Over 36,000 people died in one of the oldest known flooding disasters in history. It occurred along the coasts of West Friesland and Groningen, which are now present-day Netherlands.

1949 Eastern Guatemala Flood

A Pacific hurricane created flooding problems that lasted for over two weeks in September and October of 1949. The disaster killed approximately 40,000 people in Guatemala, and like the rest of these disasters, left many people homeless.

1212 North Sea Flood

The oldest and most deadliest flooding disaster on record again takes place in the Netherlands back in 1212. Around 60,000 people are estimated to have perished in North Holland.

1287 St. Lucia’s Flood

The Netherlands were affected again just 75 years after the North Sea flood of 1212. Along with Northern Germany, there were as many as 80,000 people that likely died. On Griend Island, just 10 houses remained in tact as the land was nearly swept away. This disaster sometimes gets compared to the North Sea flood of 1953 that killed a couple thousand.

1911 Yangtze River Flood

Known for being the longest river in Asia, it’s also been involved in a few of China’s major floodings. The second-most deadliest happened in 1911 when the death toll is estimated at over 100,000.

1971 Hanoi and Red River Delta Flood

During the Vietnam War, the land around Hanoi was devastated when flooding took well over 100,000 lives away. Because of the war, there isn’t really even a close estimate to how many people died, but there over 7 million people that currently live in Vietnam’s capital today.

1530 St. Felix’s Flood

The final and biggest disaster in the Netherlands happened in 1530 when over 100,000 people are assumed to have lost their lives when much of Flanders and Zeeland were washed away. As Netherlands literally translates to “Low Country,” it’s no surprise to see so many deadly floods happen in its history.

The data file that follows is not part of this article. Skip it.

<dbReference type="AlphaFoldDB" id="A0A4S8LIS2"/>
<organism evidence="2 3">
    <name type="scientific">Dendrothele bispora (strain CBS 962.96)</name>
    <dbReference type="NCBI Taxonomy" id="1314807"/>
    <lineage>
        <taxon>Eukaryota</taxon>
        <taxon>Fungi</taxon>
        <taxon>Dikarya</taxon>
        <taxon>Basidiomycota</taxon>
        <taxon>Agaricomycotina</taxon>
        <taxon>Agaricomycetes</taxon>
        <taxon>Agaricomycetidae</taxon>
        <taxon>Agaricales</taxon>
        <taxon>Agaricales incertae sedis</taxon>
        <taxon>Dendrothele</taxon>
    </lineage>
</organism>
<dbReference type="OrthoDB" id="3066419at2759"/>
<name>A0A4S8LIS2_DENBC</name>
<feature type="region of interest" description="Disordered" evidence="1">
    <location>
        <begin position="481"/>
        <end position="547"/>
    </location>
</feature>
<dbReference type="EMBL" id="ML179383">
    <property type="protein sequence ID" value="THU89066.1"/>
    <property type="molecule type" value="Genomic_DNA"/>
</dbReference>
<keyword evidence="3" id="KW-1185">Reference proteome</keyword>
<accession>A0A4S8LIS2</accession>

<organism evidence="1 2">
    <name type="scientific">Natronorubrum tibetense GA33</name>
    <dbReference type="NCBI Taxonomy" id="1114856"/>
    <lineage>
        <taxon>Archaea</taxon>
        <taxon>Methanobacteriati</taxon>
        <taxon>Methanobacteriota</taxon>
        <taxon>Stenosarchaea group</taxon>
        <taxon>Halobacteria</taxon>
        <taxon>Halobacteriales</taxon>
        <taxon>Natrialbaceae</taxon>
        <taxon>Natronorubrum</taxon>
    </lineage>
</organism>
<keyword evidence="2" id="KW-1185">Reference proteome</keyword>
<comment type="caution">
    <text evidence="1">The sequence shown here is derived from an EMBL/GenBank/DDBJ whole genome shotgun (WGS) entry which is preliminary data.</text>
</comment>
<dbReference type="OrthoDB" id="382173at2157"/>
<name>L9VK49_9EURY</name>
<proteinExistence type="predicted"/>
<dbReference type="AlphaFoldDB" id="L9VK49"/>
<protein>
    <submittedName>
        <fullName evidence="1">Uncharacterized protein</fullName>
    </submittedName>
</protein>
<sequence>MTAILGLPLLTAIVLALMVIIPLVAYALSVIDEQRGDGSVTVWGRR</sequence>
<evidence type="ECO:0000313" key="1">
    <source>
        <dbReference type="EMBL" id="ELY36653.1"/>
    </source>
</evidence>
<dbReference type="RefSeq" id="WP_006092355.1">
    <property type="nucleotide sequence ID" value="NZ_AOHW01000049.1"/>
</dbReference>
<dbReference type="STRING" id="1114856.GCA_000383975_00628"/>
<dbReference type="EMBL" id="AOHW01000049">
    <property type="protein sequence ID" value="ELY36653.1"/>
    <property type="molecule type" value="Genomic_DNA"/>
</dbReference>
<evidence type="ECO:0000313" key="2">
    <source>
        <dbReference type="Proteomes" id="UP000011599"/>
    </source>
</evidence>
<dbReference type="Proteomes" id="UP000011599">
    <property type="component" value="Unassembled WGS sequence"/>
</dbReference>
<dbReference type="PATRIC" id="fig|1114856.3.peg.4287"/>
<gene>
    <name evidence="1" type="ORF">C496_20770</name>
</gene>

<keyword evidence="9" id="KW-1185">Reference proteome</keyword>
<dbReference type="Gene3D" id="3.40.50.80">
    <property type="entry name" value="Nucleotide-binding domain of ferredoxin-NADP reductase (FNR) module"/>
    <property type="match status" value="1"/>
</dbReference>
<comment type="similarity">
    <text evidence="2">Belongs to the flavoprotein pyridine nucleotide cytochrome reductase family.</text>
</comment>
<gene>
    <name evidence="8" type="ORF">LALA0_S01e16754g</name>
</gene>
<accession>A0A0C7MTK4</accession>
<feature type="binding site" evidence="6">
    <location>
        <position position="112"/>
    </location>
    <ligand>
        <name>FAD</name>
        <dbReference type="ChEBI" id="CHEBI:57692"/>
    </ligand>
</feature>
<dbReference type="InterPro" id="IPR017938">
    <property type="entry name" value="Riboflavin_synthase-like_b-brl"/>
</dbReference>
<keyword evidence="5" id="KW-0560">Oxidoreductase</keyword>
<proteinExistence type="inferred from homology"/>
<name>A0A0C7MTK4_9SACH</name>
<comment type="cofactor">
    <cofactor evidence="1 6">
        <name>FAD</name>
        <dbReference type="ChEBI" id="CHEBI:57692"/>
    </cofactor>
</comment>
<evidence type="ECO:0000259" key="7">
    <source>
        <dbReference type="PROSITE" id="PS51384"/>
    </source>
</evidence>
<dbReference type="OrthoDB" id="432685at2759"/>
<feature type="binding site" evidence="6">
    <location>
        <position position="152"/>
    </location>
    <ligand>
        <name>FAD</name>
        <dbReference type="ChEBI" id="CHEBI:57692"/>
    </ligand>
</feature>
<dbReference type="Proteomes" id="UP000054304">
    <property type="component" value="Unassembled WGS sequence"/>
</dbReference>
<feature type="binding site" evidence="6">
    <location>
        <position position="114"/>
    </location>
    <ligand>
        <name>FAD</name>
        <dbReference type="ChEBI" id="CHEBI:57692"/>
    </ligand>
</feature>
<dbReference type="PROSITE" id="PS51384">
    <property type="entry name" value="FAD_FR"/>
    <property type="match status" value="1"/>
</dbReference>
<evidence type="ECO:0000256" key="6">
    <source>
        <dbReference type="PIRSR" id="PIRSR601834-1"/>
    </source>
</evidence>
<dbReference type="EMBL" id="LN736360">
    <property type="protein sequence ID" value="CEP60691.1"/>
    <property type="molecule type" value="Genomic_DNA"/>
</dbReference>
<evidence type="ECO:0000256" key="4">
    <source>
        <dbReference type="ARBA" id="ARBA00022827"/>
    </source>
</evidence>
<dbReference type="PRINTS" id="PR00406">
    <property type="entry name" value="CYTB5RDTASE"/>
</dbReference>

1935 Yangtze River Flood

The remainder of the list involves floods all happening in China. One of the worst happened just four years following the worst recorded flooding disaster in history. Nearly 150,000 lost their lives.

1975 Banqiao Dam Flood

Typhoon Nina caused a dam to collapse back in August of 1975. All 9,600 people in Daowencheng were completely wiped away. More people died due to water contamination after the fact. The death toll reached approximately 231,000 while an estimated 10 million people affected by the disaster.

1938 Yellow River Flood

Sadly, one of the worst disasters involving flooding didn’t happen naturally. Military leader Chiang Kai-shek ordered the destruction of the dikes located at Zhengzhou to keep Japanese troops from advancing. An estimated 800,000 villagers perished in the act.

1887 Yellow River Flood

Huayuankou, a city which is close to Zhengzhou, suffered a bigger catastrophe from the Yellow River 51 years prior. Approximately 900,000 people died and over two million were homeless after dikes were destroyed from natural causes.

1931 China floods

Without question, the biggest natural disaster involving flooding happened in 1931 when large amounts of snow that built up over the winter months melted into the Yangtze and Huai River. It caused a huge jump in water level that also was aided with lots of rain during the summer months. An estimate of 4 million people died and over 28.5 million were affected by the flooding in some way.